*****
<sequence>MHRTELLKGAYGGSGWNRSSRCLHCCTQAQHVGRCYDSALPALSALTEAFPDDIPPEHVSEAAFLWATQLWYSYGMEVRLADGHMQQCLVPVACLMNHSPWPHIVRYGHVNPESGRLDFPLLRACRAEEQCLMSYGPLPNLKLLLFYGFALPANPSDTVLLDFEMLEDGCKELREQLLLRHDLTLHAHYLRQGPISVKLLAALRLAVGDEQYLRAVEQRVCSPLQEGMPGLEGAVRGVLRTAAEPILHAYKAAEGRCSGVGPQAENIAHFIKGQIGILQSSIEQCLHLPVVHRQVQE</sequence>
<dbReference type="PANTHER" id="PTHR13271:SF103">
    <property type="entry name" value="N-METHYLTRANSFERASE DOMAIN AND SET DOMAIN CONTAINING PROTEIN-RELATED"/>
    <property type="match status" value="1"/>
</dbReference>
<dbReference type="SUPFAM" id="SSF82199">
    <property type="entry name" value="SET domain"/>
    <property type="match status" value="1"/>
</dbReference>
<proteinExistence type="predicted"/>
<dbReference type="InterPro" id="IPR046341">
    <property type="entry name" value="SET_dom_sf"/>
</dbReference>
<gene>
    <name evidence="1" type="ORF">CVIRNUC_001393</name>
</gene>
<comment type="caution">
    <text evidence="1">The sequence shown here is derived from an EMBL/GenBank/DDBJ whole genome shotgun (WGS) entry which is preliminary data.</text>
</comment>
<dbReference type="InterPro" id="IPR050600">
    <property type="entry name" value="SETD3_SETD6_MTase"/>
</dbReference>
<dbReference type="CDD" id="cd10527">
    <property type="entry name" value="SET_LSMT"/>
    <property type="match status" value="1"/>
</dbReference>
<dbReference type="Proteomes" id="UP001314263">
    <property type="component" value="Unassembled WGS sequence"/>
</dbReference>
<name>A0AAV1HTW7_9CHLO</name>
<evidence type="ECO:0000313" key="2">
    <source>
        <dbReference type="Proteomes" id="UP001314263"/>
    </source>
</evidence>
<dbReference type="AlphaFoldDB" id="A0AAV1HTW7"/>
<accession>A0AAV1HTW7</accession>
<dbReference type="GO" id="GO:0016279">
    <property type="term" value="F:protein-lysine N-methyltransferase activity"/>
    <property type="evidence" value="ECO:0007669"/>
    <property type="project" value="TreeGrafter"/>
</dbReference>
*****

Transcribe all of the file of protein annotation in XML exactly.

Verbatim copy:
<sequence>MHRTELLKGAYGGSGWNRSSRCLHCCTQAQHVGRCYDSALPALSALTEAFPDDIPPEHVSEAAFLWATQLWYSYGMEVRLADGHMQQCLVPVACLMNHSPWPHIVRYGHVNPESGRLDFPLLRACRAEEQCLMSYGPLPNLKLLLFYGFALPANPSDTVLLDFEMLEDGCKELREQLLLRHDLTLHAHYLRQGPISVKLLAALRLAVGDEQYLRAVEQRVCSPLQEGMPGLEGAVRGVLRTAAEPILHAYKAAEGRCSGVGPQAENIAHFIKGQIGILQSSIEQCLHLPVVHRQVQE</sequence>
<dbReference type="PANTHER" id="PTHR13271:SF103">
    <property type="entry name" value="N-METHYLTRANSFERASE DOMAIN AND SET DOMAIN CONTAINING PROTEIN-RELATED"/>
    <property type="match status" value="1"/>
</dbReference>
<dbReference type="SUPFAM" id="SSF82199">
    <property type="entry name" value="SET domain"/>
    <property type="match status" value="1"/>
</dbReference>
<proteinExistence type="predicted"/>
<dbReference type="InterPro" id="IPR046341">
    <property type="entry name" value="SET_dom_sf"/>
</dbReference>
<gene>
    <name evidence="1" type="ORF">CVIRNUC_001393</name>
</gene>
<comment type="caution">
    <text evidence="1">The sequence shown here is derived from an EMBL/GenBank/DDBJ whole genome shotgun (WGS) entry which is preliminary data.</text>
</comment>
<dbReference type="InterPro" id="IPR050600">
    <property type="entry name" value="SETD3_SETD6_MTase"/>
</dbReference>
<dbReference type="CDD" id="cd10527">
    <property type="entry name" value="SET_LSMT"/>
    <property type="match status" value="1"/>
</dbReference>
<dbReference type="Proteomes" id="UP001314263">
    <property type="component" value="Unassembled WGS sequence"/>
</dbReference>
<name>A0AAV1HTW7_9CHLO</name>
<evidence type="ECO:0000313" key="2">
    <source>
        <dbReference type="Proteomes" id="UP001314263"/>
    </source>
</evidence>
<dbReference type="AlphaFoldDB" id="A0AAV1HTW7"/>
<accession>A0AAV1HTW7</accession>
<dbReference type="GO" id="GO:0016279">
    <property type="term" value="F:protein-lysine N-methyltransferase activity"/>
    <property type="evidence" value="ECO:0007669"/>
    <property type="project" value="TreeGrafter"/>
</dbReference>